Mr Mahindroo agreed with this point, elaborating on a test that Four Seasons carried out in Hong Kong, where they tried to establish rate barriers across all channels.
Other than room bookings, OTAs pose a bigger challenge to hotels in the form of potential dominance in the travel marketplace. For example, CTrip, which declares themselves to be an online marketplace, intends to dominate the travel marketplace from taxis to cruise lines, and continue to integrate vertically. From recent acquisitions, they control 90% of online travel business in China. Behind the scenes, they have integrated revenue optimization by sourcing rates from different places.
Mr. Mahindroo also sees three major points regarding technology in the hotel industry:
- There is a huge technological gap between newer OTAs and hotels
- The way that hoteliers merchandise currently has a lot of rooms for improvement
- Hotels spend too much time talking about the past and take too long in future decision making. He thinks that hoteliers need to change their thinking to consider the future more.
However, according to Mr. Patrick Andres, channel differentiated pricing is increasingly difficult for hotels because of OTAs. This has made the rates more transparent and it affects traditional revenue management as well. There is an increasing need to control distribution channels such as CTrip and Expedia, so that they can work more closely with each other to address this issue.
Interestingly, Ms. Ayesha D’Souza from Google brought up a point on data analysis, where Google organizes information in the best way to assist consumer requirements. Much of the work done is to clean up the data in a fashion that makes drawing insights possible. From Google’s perspective, they try to understand what the consumers of the hotels have in mind when they spend and consume, by leveraging on their deep data insights. This will allow them to draw connections and understand the consumers in a better way. Currently, the company is trying to integrate analyses across all forms of revenue rather than just hotel rates.
The Wrap Up
Professor Sherri Kimes wrapped up the discussion by concluding that moving forward, choosing the right customer will be extremely important. Properly managing the customer experience to maximize revenue for hotels is also crucial.
We feel that the initial intention of revenue management was to provide a scientific approach towards managing a hotel. Indeed, revenue management has developed and now appears to be a mix of science and art. Having advanced beyond just room revenue maximization, revenue management is now expanding into total profit maximization. Ancillary revenues begin to gain importance within the hotel space as hotels look to increase revenue streams. This gives rise to certain questions for hotels. How much space do we give to F&B? How can we bring in popular F&B outlets to our hotel? What other services can we offer in our hotel?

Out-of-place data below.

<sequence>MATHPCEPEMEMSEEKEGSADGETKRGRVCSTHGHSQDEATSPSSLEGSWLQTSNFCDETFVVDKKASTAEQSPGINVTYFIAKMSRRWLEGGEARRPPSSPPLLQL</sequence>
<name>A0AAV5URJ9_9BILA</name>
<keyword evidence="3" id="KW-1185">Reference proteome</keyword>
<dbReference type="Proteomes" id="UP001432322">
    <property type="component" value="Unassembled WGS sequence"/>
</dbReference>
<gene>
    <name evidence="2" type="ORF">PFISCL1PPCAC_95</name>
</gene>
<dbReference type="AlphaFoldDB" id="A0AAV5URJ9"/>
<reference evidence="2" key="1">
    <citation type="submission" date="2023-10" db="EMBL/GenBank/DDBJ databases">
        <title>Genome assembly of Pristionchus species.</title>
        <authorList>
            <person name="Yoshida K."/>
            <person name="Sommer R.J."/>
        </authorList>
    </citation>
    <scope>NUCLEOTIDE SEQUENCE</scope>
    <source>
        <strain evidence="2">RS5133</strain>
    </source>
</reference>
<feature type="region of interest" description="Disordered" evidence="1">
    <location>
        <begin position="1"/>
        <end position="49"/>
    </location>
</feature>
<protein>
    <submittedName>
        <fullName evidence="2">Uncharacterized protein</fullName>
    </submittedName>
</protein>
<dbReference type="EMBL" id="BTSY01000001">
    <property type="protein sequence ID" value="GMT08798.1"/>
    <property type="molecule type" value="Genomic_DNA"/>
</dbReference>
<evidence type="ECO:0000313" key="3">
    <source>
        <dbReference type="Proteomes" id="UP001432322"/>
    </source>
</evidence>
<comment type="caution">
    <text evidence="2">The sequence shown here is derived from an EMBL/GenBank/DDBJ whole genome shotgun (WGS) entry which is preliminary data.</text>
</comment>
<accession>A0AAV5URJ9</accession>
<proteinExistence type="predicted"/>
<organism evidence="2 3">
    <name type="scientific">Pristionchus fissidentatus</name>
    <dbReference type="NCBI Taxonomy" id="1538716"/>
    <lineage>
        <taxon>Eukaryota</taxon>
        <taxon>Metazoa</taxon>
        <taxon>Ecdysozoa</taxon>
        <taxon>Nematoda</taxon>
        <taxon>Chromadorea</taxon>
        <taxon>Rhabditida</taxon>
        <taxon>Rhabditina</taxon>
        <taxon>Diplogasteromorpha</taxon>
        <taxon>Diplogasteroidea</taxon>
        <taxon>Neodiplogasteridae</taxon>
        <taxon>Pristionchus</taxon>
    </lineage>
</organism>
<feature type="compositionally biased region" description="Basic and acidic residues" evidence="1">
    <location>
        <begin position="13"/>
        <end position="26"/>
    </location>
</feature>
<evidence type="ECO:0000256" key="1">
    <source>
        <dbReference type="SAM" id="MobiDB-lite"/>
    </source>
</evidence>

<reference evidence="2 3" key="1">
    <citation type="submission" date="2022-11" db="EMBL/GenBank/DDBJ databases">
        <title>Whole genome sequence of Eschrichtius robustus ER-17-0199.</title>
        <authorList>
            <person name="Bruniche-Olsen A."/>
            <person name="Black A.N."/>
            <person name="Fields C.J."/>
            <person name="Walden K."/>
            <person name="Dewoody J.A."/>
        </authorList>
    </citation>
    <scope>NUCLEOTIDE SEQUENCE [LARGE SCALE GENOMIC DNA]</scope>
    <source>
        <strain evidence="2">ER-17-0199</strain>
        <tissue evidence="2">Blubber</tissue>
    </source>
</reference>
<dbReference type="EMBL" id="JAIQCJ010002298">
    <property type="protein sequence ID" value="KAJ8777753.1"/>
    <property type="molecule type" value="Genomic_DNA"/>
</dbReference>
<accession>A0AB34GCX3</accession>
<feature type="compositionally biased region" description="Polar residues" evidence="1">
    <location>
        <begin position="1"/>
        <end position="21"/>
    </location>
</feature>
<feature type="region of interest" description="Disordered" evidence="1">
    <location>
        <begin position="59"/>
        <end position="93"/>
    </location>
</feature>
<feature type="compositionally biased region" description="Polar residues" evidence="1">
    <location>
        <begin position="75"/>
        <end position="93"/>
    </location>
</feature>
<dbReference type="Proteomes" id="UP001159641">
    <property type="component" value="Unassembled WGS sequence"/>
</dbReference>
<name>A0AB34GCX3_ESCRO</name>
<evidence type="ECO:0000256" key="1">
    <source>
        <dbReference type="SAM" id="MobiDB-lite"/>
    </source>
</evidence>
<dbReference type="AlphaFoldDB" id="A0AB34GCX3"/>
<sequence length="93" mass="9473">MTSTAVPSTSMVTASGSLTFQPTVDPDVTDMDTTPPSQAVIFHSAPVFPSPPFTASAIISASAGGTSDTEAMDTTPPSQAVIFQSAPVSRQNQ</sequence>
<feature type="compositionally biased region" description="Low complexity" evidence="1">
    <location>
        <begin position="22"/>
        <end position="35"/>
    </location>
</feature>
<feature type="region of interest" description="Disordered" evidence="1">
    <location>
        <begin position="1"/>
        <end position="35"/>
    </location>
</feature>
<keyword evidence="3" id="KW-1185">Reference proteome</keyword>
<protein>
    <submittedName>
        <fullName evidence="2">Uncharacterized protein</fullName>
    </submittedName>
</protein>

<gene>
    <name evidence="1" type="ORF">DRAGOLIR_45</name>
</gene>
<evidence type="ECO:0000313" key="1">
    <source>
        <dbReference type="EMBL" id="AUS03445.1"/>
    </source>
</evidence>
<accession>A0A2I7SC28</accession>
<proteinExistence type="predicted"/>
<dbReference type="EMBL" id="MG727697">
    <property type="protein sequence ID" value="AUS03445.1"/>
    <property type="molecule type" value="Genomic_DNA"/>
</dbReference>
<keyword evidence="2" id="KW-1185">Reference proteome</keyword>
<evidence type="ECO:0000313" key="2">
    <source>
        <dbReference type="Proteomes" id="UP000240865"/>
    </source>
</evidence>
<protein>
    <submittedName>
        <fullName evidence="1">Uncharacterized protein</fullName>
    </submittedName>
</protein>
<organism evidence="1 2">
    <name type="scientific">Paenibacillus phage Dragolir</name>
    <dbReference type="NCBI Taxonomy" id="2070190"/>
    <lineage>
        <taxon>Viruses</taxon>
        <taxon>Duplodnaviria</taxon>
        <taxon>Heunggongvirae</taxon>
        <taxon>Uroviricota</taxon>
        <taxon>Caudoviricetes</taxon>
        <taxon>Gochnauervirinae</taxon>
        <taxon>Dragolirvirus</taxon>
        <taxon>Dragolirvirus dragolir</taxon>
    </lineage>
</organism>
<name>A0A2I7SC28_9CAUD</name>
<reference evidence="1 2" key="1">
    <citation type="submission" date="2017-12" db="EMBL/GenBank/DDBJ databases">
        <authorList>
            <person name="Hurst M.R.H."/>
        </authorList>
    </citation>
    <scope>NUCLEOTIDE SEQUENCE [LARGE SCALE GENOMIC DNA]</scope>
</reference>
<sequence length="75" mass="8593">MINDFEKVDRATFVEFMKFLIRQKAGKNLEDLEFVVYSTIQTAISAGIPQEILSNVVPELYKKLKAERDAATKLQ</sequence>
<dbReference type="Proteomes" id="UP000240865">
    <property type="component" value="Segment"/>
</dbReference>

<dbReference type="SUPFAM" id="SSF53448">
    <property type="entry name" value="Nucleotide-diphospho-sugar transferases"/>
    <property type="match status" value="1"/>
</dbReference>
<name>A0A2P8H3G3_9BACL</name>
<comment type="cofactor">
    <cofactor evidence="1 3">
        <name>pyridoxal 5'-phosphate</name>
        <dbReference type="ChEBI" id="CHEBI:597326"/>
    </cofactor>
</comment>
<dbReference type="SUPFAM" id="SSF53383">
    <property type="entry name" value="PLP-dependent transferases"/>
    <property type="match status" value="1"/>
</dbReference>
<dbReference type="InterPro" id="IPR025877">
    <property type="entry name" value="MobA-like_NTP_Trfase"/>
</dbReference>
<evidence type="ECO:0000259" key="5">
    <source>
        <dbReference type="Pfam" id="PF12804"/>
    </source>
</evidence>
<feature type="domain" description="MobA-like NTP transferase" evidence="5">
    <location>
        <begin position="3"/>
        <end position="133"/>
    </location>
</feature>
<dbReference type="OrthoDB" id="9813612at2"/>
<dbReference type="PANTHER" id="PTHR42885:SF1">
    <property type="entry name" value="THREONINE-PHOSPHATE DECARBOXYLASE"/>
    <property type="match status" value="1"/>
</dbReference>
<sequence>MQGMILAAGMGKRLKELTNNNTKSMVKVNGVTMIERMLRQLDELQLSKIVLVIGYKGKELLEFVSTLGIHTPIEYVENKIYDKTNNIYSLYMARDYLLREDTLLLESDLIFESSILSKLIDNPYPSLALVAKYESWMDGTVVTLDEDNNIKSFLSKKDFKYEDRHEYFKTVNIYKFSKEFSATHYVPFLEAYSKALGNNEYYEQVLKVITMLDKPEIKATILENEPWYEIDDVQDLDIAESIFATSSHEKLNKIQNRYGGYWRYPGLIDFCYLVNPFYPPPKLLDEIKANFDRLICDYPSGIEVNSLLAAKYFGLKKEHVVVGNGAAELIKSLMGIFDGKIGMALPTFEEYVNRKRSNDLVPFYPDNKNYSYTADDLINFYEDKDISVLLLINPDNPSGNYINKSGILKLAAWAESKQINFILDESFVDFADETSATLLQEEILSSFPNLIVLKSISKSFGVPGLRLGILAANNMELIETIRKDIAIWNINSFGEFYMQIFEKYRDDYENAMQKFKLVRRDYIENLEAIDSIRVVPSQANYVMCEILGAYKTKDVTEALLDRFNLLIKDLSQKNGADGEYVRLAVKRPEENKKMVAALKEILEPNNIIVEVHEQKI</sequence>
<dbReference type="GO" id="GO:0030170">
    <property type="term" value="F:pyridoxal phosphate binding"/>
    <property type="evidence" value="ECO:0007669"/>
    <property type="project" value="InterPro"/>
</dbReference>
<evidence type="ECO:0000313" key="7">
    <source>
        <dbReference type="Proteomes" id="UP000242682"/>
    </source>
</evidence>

We also saw a lot of discussions about OTAs, which represent a force to be reckoned with in the hospitality industry. Hotels are taking the competition from OTAs very seriously. One important point that was brought up in the discussion was the technological capabilities of the OTAs. We think that instead of looking at OTAs as competitors, hotels can work with them and use the technological capabilities of the OTAs to their advantage. Even though this point was brought up in the roundtable session, we feel that it requires further discussion. Perhaps we will see joint ventures between OTAs and hotels in the future?
Looking forward, there will be a lot of exciting developments within hotels as the competition increases. There is increased competition between hotels and new disruptive business models appearing, like Airbnb. How can hotels stay relevant and position themselves better amidst a fast moving industry? Are customers going to prioritize the same things as customers in the previous year?
The solutions to all these questions lead us to the discussion of big data. Data analytics was certainly a major topic during the roundtable session and most of the participants did acknowledge its importance. Google, which is a key player in this industry has begun to use its advanced technologies to perform analyses on data. Given its leading position in the market, we think that Google could have easily beat out the hotels and OTAs in terms of data analytics. However, given that data analytics in the revenue management space is still in a relatively infant stage, there are still many challenges that are not solved. One of the major challenges is definitely privacy. This was brought up in the roundtable discussion. We feel that moving forward, privacy will be a major issue that industry players will need to address and perhaps, this will be a key topic of discussion in the upcoming roundtable sessions.
Overall, we learned a lot about total asset profit maximization. All of the participants provided very valuable insights to the future of the industry. This was definitely a really good way for us to learn about the importance of revenue management and based on our conversations with the participants during the tea break and lunch, we certainly gained a deeper interest for the hospitality industry.
Once again, thank you Prof Sherri Kimes for organizing such an informative roundtable session!